Tuesday, April 23, 2013

Um, what am I missing?

Weapon of mass destruction definition from wiki: A weapon of mass destruction (WMD) is a weapon that can kill and bring significant harm to a large number of humans (and other life forms) and/or cause great damage to man-made structures (e.g. buildings), natural structures (e.g. mountains), or the  biosphere in general. The scope and application of the term has evolved and been disputed, often signifying more politically than technically. Coined in reference to aerial bombing with chemical explosives, it has come to distinguish large-scale weaponry of other technologies, such as chemical, biological, radiological or nuclear.

Boston bombing suspect faces death penalty over weapon of mass destruction charge.


Anonymous said...

My folks are down for ANZAC day and we were discussing this this morning. I guess the reason we went into Iraq was to stop Saddam Hussein from using dangerous cookware?

It's something I've heard talked about a little tiny bit in the last year or so; the proliferation in western countries of very broad laws which are designed to be used at the discretion of authorities against people they don't like or whom they wish to make an example of. The best American comparison I can see is Aaron Swartz, the young programmer and activist who committed suicide after being pursued as a felon under the "computer fraud and abuse act" because he breached terms in an EULA (Yes, those long legal looking things that nobody reads when they sign on to a website. Apparently it's a crime in America to breach those terms) and HSBC bank, who laundered money for drug cartels and terrorist organisations, but were let go with a relative slap-on-the-wrist because, well, you know, prosecuting them might hurt the economy or something, and they're rich and stuff, and they donate money to political campaigns.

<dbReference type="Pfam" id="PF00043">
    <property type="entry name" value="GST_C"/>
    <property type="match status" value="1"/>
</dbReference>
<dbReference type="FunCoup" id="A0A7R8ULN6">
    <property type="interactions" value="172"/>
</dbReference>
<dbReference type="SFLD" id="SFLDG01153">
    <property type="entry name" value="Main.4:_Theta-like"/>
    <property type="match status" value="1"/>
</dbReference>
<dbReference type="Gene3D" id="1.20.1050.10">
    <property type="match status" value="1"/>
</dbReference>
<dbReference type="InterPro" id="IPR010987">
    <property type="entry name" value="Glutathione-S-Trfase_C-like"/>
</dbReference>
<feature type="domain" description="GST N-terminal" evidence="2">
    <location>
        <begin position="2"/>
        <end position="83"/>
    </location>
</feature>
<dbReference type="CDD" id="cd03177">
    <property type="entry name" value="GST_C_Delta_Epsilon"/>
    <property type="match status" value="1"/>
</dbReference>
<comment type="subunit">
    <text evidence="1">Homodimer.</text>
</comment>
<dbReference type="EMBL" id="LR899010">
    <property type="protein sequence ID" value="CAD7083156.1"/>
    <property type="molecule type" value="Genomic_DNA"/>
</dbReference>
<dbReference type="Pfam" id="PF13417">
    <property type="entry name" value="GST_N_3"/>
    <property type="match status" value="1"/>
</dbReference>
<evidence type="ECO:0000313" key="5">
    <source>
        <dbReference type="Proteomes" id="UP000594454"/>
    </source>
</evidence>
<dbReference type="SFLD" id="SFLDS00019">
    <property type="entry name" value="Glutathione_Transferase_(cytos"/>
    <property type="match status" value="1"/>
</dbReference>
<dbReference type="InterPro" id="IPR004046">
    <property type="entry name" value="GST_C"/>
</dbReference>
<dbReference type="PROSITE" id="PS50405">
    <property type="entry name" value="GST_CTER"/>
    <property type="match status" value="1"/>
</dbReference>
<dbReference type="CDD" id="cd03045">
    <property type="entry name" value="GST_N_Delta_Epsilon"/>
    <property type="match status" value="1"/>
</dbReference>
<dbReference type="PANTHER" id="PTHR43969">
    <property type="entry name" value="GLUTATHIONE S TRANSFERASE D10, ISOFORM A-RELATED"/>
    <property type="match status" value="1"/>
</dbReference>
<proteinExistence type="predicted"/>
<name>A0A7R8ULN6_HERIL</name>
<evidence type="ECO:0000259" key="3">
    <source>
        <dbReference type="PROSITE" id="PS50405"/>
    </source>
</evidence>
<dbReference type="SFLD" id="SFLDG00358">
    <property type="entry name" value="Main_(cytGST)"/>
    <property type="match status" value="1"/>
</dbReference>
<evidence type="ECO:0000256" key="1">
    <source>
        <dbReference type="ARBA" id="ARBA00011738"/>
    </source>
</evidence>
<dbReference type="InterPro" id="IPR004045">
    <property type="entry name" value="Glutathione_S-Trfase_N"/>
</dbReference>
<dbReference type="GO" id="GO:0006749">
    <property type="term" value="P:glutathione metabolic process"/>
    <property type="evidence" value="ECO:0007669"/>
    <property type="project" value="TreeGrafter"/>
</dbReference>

Oh, and there was a bloke in Britain recently who was charged under their "malicious communications act" for posting a picture of a burning poppy in protest of remembrance day or whatever it's called over there.

I think it's reasonable to beware of any new laws that make reference to public decency, offensive behaviour, communications, cybercrime, terrorism, or child pornography (the last two seem to be the big guns. Support our propositions or support terrorism and child-porn! You're either with us or against us! Etc!)

suze2000 said...

I had this discussion with my husband this morning too. WTF? A PRESSURE COOKER is now a WMD? So maybe they were right after all when they invaded Iraq. What a load of BS. A WMD is capable of killing thousands at once. Not to make light of the death toll, but this did not even come close (the keyword here being "mass").

Even though I want to see this guy punished appropriately, I would love it if he hired some hotshot lawyer who had the charges thrown out because they are so ridiculous.

Anonymous said...

I also do not wish to make light of the suffering of innocents or in any way make justification for what has happened; but I do wonder how many of those in The States who are angrily calling for "justice" or saying "how/why could this possibly happen?" have given any thought to the civilians killed by American drones in Pakistan in the last few years.

suze2000 said...

Pakistan, Iraq, Afghanistan.

I saw a thing on FB with a pic from a village in Syria that was pretty much a hole in the ground with the residents expressing sympathy to Boston while drawing attention to the incredible toll there as well. Why does it matter more to the media because they are American? I'm confused and appalled.

Melba said...

I'm appalled but not confused, Suze. It's because Americans, along with everyone else (let's say white, western peeps), identify and empathise the most with people who look like themselves and have similar cultures/'values'. And don't forget it's the American media (and ours, white, western etc) who cares. If you look at the newspapers from other countries, their news will be biased towards their regional stuff. It's how it works. Not fair, not right, but how it works.